For about almost 14 years now, I’ve been reported on Google algorithm updates. We’ve been through different levels of communication with Google regarding these updates.
Early on, Google simply did 30 day Google Dances, so it was clear when Google did an update. After that we had updates like Florida and many others that Google did not confirm or talk much about, but we knew there were major changes. Then Matt Cutts at Google shared very specific details on updates around Panda, Penguin, EMDs, and many others. In fact, he would give us the percentage of change Google noticed in the search results around them.
Now we are back to a point where the only changes Google is communicating are major indexing issues, like the mobile first index and such. Google has not confirmed officially any search quality or spam algorithms in a long long time. On one hand, I miss the confirmations, on the other hand, now Google mocks us with their “we change things all the time” line. Of course they do, I write 5 stories a day on this site, so I change this site all the time too! Kristine Schachinger put it well with some of the frustration around the lack of communication.
So I asked John Mueller of Google about this specifically in a hangout at the 37:34 mark asking “are you guys ever going to confirm algorithm updates in the future? Back in the day, Matt Cutts use to be like yea, this update effected 1.3% of search queries. Matt Cutts retired, you guys stopped doing that.”
John, and maybe rightly so mocked me saying “yea, we should just keep asking Matt, maybe he knows?” But then added “I suspect we will” communicate more algorithm changes in the future.
Here are examples of Matt communicating updates such as Penguin releases with links to the Google blog:
Penguin 2.1 launching today. Affects ~1% of searches to a noticeable degree. More info on Penguin: http://t.co/4YSh4sfZQj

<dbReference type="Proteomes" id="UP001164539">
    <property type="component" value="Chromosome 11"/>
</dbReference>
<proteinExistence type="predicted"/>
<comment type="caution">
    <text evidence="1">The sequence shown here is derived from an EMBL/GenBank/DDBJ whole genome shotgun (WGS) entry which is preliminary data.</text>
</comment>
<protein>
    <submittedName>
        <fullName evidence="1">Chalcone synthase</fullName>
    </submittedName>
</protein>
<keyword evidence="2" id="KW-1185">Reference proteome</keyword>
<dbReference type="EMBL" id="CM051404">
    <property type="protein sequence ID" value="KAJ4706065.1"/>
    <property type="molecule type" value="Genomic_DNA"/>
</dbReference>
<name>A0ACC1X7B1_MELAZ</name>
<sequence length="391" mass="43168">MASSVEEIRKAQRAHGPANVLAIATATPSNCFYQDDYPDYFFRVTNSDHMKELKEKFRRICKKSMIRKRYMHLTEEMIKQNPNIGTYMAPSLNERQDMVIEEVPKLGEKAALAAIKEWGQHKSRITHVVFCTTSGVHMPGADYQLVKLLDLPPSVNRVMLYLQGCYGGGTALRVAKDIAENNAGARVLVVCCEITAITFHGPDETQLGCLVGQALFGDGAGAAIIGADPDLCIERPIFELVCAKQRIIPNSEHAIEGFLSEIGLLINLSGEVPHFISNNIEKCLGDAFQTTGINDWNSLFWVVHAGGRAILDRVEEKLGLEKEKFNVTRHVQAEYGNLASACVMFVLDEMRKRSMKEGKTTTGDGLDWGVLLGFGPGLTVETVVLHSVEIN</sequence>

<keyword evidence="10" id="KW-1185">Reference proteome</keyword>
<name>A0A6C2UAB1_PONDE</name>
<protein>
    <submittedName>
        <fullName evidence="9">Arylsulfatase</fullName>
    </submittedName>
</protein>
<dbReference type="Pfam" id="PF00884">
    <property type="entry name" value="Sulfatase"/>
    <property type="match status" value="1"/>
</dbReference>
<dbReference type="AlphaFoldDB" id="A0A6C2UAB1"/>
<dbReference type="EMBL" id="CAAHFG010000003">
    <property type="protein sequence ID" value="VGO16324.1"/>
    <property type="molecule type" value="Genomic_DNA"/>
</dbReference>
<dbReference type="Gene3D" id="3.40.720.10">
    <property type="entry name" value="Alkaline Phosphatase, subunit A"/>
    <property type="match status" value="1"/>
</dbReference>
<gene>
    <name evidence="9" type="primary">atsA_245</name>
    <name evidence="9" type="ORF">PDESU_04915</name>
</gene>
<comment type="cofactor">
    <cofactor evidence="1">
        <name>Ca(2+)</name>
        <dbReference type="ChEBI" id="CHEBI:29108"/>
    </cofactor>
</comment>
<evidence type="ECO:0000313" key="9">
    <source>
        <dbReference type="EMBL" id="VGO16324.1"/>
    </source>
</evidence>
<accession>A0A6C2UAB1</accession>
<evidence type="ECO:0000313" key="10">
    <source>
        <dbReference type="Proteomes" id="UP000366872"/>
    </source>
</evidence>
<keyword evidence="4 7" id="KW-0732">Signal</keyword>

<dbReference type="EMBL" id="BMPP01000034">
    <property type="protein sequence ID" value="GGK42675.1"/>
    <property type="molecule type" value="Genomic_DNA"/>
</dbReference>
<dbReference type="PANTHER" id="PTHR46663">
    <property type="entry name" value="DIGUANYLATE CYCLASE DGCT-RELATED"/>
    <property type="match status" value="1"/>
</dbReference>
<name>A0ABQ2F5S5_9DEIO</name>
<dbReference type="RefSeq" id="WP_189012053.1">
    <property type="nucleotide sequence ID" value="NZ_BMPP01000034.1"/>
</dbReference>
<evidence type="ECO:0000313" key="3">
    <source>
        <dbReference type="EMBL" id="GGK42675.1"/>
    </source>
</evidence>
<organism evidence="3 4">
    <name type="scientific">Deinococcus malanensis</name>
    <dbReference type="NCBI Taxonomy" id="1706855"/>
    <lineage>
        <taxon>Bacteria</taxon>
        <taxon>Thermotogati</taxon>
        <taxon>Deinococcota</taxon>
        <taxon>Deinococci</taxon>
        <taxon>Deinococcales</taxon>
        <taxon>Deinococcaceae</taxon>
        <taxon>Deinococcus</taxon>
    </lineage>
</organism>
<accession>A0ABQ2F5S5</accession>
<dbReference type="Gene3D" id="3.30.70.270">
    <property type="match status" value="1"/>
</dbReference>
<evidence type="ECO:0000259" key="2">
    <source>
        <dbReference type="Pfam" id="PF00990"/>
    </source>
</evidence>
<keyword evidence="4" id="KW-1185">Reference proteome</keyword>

— Matt Cutts (@mattcutts) October 4, 2013
Here he is saying that during one release there was also an EMD update:
@GregrySmith yes. 500+ algo launches/year mean 1-2 a day. I know of at least one other algo rolling out over same timeframe for example.
— Matt Cutts (@mattcutts) September 30, 2012
Transparency! Heck, even the Google Twitter account did it:
New data refresh of Panda starts rolling out tonight. ~1% of search results change enough to notice. More context: http://t.co/BkkCFpfR
— Google (@Google) July 24, 2012
Here is the video embed:
I think there is some algorithms that definitely make sense to highlight to webmasters. There are a lot of things, at least recently where when I look at what is actually been happening on our side, we are basically just trying to improve the quality and the relevance of the search results and there is not really anything specific that a web site should be doing to change that.
Espesially when it comes to algorithmic changes where there is something where the webmaster can do to help their site, that is something we definitely want to highlight.
I suspect that we will have at least some algorithms that we announce. I think because we make so many algorithm changes all the time, it is hard for us to announce all of them. But some of them we will definitely try to announce and I think that also helps webmasters to figure out what they could be doing differently.
Q: Do you see that happening any time soon? Or you have no idea?
A: It really depends on what is changing. So the mobile first indexing stuff is definitely something we want to talk about when we get closer. Similar changes where we had something that effected speed, we would love to talk about that because that is something you can actually work on with your web site and if you improve things in that regard, it could help your rankings and that could help your users as well. So that is kind of like everyone wins out of talking about that.
Q: What about on the spam side or the quality side?
From the quality side, I think it might depend, I don’t know. The spammy side is probably almost easier. That is probably something where we can say this is an abusive thing where we seen in the past which is kind of problematic and if you’ve been doing it or if your previous SEO has been doing it for your web site then that is something you might want to clean up and here is how to do that. I think that’s kind of a natural match there.
Honestly, I think the days are done for the level of communication about search quality updates. We don’t have someone like Matt who is at the table approving these algorithm changes to be effectively able to communicate this updates to us. At least right now.
It is a shame – but we can keep tracking them ourselves.
Forum discussion at YouTube.
This post was scheduled to go live today but was written earlier – I am currently offline today.